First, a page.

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How COVID-19 killed cash and what will replace it.

How COVID-19 killed cash and what will repace it.

By Katharine Wooller, Managing Director, Dacxi 

Retail clients are calling time on their long-term love affair with cash, as fintechs fill the void.

The first time I saw a shop in central London declaring itself cashless, it was unusual enough I took a picture on my smart phone and sent it to several friends. Today of course, many retailers nationwide have followed suit.  Cash is seen, frankly, as an irrelevance at this time, aided by a tsunami of payment fintechs.

More recently, in the post COVID-19 reality, the contactless limit for in-store spending is to increase from £30 to £45, as retailers cut the need for physical contact in shops amid the current pandemic. Many of the world’s largest retailers, including Uber, Amazon, eBay, and Starbucks, have gone one step further and indicated they will look to accept crypto payments in the near future.

To the detriment of traditional banking and the financial services  industry, where the pace of innovation has been glacial, it should come as no surprise that as the UK has enjoyed a fintech boom.

Courtesy of policies such as the FCA’s Sandbox, which provided regulatory exemptions to allow tech firms to turbocharge research and development, some embarrassingly small start-ups have been eating the big boys’ lunch! However,  these have been essentially piecemeal incursions on the territory, across a number of dynamic subcategories ripe for disruption, such as crowd-lending, AML/KYC, robo-advice, stress testing, cyber security, and AI.

Covid-19 provides the perfect storm, a once-in-a-generation event, for retail clients to embrace a new dawn.

Katharine Wooller

Katharine Wooller

As the pandemic and subsequent lockdowns have cast a wrecking ball through the markets, there is a real sense that the four horseman of the apocalypse are already saddled up!  For many people in the UK, it is the first time they have seen bare supermarket shelves, and there is a real threat to the perceived social order supported by the precarious relatability of the various systems we have hitherto subscribed to.

Global banking infrastructure is seen as systemically unviable, and confidence in the global financial systems is at an all-time low.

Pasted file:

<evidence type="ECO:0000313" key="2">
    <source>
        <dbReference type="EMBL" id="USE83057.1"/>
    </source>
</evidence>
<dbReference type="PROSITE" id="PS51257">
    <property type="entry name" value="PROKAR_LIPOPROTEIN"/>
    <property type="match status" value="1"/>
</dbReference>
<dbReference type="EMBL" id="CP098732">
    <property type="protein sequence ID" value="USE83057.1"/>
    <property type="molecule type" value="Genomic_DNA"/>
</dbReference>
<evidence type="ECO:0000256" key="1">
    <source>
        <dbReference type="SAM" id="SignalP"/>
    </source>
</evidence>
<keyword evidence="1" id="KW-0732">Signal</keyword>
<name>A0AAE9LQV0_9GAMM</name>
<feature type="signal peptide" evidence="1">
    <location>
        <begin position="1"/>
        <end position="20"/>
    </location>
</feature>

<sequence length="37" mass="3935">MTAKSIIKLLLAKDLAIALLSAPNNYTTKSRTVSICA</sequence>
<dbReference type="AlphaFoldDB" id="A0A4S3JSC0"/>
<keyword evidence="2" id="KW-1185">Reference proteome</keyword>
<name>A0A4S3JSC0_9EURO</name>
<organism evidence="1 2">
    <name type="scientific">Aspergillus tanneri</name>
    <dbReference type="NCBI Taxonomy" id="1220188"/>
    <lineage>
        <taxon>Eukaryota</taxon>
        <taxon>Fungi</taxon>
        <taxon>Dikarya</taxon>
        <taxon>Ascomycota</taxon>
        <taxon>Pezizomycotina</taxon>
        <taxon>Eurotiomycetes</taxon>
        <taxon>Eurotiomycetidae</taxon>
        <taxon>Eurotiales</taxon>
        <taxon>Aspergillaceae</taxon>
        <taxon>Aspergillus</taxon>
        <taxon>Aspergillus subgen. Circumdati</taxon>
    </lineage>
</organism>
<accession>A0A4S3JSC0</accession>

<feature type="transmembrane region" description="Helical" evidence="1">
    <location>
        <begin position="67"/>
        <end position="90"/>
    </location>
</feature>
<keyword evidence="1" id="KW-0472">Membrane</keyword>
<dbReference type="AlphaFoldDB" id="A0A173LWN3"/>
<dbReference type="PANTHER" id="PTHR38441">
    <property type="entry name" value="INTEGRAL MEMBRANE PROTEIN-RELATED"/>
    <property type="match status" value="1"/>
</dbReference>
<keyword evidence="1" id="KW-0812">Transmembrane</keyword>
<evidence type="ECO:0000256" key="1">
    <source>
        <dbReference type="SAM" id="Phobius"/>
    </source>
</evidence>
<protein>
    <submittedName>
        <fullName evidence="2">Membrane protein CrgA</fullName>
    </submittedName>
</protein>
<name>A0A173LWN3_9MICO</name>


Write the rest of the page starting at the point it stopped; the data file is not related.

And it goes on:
In my view, there is little doubt we will see a prolonged global recession, and, at the time of writing, current predictions from the Centre for Economics and Business Research (CEBR) are that Britain’s economy will shrink by 15 per cent between April and June in the steepest contraction on record.

Michael Gove has hinted that a new era of austerity is on the horizon because the Government will have to repair the enormous hole that the virus crisis has left in its finances.

With the BoE base rate at a historic low of 0.1%, investors need to find safe and secure way of maximising returns and to think ahead of the curve for the global recession.

Extra ordinary events often create ordinary returns, and there is an unprecedented need to think out of the box, and thus willingness to diversity.  With the switch from cash to crypto being previously limited to millennials, we now see the 40+ age bracket including the “blue chip” digital currencies (Bitcoin, Ethereum, Litecoin) in their investment strategy.

Certainly, recent events support that different assets respond differently, and many crypto currencies, at the time of writing, have recovered faster than traditional asset classes and therefore look comparatively positive for retail investors.   For generations X and boomers, this is coupled with a deep distrust of government’s “printing money” which currently isn’t providing the CPR that the UK economy desperately needs.

Moreover, the traditional “back stop” of UK pension planning for the middle classes, property, looks moribund, as recession, unemployment, and unaffordability push prices down.  A number of crypto exchanges exist to assist retail investors in participating in the market, in an easy and accessible way, some of which have seen record traffic during the pandemic.

Previously the preserve of the manbun sporting skinny trouser wearing niche, there is increasing amounts of mainstream analysis that bitcoin will enjoy a run to $100k in the relatively near future.

Only a small percentage of institutional money being diverted into crypto will have a hyperbolic impact on prices. Higher prices will always attract more money.   As Bitcoin’s dominance continues to rampage (63% of total market cap), there is much talk of this ‘Digital Gold,’ as safe haven.  Many analysts suggest that the forthcoming May bitcoin halving will cause a mini boom.

We are entering unchartered territory, socially and economically, and there is consensus both that the current systems are not fit for purpose, and that previous investment strategies are redundant.  How these pan out in the coming months will, I am sure, be a much-researched topic for generations to come.

Katharine Wooller is Managing Director of Dacxi UK & Eire. Dacxi is a retail crypto exchange which provides analysis of the blue chip crypto assets, which, at the time of writing, have recovered faster than traditional asset classes.

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